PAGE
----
We discuss politics, computer science, philosophy, economics, gardening, and sex.

## Monday, August 31, 2009

## Thursday, August 27, 2009

### I'll Ber Doggone

On the news I heard the sad story of a woman whose dog died in the car because she had left it inside, with the windows up, for four hours. The explanation, she said, was that she didn't know her dog was in the car -- "my husband put it in there earlier in the day."

So her husband would

So her husband would

*store*the dog in the car?!## Tuesday, August 25, 2009

### Science Versus Religion

I've been listening to a series of lectures by Professor Frederik Gregory. One of the interesting points he makes, a number of times during the lectures, is that research by historians of science has shown that the idea of a long-standing conflict between religion and science is something that has been read back into the past by modern intellectuals. Of course, there were incidents where some particular scientist ran afoul of some particular religious body (like Galileo). But, basically, until the mid-19th century, just about no scientists or religious people understood the two to be at conflict in some fundamental way. Most scientists talked of how their findings "showed the glory of God" -- and for the most part, this was not just for show, as most of them were genuinely devout. (Newton, for instance, spent more of his life on Bible studies than he did on physics or mathematics.)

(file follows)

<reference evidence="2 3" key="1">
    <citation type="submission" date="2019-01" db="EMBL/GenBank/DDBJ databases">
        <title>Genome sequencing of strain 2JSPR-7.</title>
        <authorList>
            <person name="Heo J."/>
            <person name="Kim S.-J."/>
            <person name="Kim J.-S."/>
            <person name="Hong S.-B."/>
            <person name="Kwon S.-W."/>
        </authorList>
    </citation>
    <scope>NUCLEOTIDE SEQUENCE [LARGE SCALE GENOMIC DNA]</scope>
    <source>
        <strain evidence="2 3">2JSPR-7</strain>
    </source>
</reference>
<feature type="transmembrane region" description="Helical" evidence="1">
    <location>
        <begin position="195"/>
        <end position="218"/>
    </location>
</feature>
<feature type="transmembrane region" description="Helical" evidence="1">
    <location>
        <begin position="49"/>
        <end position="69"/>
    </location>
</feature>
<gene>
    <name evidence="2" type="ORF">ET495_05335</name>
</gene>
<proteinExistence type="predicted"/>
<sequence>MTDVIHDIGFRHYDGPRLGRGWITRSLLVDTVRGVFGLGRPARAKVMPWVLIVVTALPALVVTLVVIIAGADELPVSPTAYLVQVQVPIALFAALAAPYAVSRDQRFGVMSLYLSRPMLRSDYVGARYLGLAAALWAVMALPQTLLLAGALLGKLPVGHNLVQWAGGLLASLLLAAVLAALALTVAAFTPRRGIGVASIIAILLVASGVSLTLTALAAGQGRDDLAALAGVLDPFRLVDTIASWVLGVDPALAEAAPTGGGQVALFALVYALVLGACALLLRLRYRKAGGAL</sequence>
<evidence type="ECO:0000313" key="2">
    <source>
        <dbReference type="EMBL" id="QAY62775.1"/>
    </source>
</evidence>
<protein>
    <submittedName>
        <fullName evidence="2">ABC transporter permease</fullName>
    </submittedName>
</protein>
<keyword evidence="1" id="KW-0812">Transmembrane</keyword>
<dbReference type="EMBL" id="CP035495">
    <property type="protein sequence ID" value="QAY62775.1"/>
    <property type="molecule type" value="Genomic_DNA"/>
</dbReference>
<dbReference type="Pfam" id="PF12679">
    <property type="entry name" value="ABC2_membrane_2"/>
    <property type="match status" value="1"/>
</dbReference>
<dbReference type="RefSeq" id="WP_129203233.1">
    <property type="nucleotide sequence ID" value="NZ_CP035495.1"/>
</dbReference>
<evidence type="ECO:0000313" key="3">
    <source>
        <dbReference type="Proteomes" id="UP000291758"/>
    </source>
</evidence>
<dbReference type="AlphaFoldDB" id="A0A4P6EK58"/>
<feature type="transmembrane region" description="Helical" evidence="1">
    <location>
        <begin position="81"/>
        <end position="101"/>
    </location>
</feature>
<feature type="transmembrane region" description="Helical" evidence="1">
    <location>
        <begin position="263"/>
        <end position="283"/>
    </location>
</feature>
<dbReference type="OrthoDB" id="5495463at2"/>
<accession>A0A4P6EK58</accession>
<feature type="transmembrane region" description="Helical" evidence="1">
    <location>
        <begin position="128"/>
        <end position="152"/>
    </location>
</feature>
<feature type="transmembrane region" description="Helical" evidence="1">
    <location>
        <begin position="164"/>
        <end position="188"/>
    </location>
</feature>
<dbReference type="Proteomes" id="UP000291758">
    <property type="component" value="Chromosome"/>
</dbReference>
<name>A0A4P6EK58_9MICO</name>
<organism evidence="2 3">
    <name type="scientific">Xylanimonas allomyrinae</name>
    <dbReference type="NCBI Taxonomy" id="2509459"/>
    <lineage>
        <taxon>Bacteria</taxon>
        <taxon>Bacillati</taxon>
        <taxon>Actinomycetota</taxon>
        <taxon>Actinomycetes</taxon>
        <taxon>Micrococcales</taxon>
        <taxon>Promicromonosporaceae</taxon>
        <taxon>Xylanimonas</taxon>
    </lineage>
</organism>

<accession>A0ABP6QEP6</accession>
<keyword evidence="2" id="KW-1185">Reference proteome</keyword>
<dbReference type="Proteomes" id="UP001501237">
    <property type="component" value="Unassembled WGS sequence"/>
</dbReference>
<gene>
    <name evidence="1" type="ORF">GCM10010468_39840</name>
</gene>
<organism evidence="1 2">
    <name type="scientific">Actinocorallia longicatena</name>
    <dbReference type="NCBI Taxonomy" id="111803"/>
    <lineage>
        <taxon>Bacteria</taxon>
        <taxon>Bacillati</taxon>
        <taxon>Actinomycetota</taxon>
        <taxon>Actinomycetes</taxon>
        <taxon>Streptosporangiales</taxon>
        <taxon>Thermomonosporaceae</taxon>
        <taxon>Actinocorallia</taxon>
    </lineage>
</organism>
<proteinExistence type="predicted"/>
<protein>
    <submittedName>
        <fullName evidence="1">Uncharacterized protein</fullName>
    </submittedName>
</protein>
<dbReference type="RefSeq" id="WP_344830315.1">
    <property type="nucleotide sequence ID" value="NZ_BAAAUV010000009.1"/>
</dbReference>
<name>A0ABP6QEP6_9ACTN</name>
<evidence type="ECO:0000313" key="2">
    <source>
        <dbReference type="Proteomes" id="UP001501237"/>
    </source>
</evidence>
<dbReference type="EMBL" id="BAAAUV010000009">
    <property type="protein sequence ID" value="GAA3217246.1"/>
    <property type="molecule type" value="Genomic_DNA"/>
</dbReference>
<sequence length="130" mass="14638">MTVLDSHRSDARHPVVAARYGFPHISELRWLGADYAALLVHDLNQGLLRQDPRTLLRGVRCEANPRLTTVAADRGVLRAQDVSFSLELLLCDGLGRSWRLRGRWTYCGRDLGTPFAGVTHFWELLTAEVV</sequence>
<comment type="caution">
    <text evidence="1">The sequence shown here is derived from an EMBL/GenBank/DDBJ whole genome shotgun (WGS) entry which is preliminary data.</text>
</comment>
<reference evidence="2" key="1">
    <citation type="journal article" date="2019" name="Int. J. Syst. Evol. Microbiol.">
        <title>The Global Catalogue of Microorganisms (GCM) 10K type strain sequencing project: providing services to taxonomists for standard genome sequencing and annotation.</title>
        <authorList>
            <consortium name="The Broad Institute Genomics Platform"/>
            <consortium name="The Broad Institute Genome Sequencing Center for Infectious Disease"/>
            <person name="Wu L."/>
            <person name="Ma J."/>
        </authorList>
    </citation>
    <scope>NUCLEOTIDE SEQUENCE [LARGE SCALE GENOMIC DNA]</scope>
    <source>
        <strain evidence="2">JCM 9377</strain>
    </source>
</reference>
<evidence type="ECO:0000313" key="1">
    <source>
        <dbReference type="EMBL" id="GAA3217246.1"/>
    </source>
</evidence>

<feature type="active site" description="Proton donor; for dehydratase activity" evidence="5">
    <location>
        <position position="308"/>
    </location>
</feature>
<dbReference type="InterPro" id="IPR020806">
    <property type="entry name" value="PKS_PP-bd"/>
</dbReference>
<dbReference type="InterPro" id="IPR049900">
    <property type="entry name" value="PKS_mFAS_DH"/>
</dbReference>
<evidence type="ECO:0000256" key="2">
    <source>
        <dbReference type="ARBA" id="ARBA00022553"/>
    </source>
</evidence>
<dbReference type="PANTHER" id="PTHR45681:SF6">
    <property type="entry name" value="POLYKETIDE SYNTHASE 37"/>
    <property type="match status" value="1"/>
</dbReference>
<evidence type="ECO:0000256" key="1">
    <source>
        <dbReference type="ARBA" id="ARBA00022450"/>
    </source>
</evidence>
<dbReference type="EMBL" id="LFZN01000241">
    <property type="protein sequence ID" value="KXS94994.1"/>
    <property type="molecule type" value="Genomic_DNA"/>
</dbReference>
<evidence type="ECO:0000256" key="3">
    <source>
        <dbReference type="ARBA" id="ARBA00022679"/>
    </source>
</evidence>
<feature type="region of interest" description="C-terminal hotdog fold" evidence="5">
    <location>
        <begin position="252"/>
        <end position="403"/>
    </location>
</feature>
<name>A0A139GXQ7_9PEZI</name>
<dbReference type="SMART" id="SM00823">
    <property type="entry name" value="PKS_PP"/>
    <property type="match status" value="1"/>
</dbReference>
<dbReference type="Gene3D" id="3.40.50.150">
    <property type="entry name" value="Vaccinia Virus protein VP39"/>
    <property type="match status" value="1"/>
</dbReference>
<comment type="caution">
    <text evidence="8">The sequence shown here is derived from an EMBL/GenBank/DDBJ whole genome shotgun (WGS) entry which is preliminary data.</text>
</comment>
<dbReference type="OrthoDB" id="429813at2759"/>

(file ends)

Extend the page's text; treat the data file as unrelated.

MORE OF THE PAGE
Furthermore, Gregory notes, the change in this view did not originate with science, but with the political radicals of the mid-19th century, who persuaded the younger scientists of the time that to be "progressive" one ought to be materialistic and atheistic. It was only then that the exact same sort of findings that, a generation before, would have displayed the glory of God, now were seen as indicating his non-existence!

Furthermore, Gregory notes, the change in this view did not originate with science, but with the political radicals of the mid-19th century, who persuaded the younger scientists of the time that to be "progressive" one ought to be materialistic and atheistic. It was only then that the exact same sort of findings that, a generation before, would have displayed the glory of God, now were seen as indicating his non-existence!

### How I Spent My Summer Vacation

Actual transcript of a text message conversation I had this afternoon:

UNKNOWN NUMBER: Yo nigga whats up

(Time passes... I have not looked at my phone.)

UNKNOWN NUMBER: What nigga u cant text me back

(Time passes... I have not looked at my phone.)

UNKNOWN NUMBER: Ave G

(I look at my phone.)

ME: Ave H

UNKNOWN NUMBER: Ave g nigga

ME: No. Ave H.

UNKNOWN NUMBER: U want to meet at ave h now

ME: No make that Ave G

UNKNOWN NUMBER: U know who this is?

ME: No u know who this is?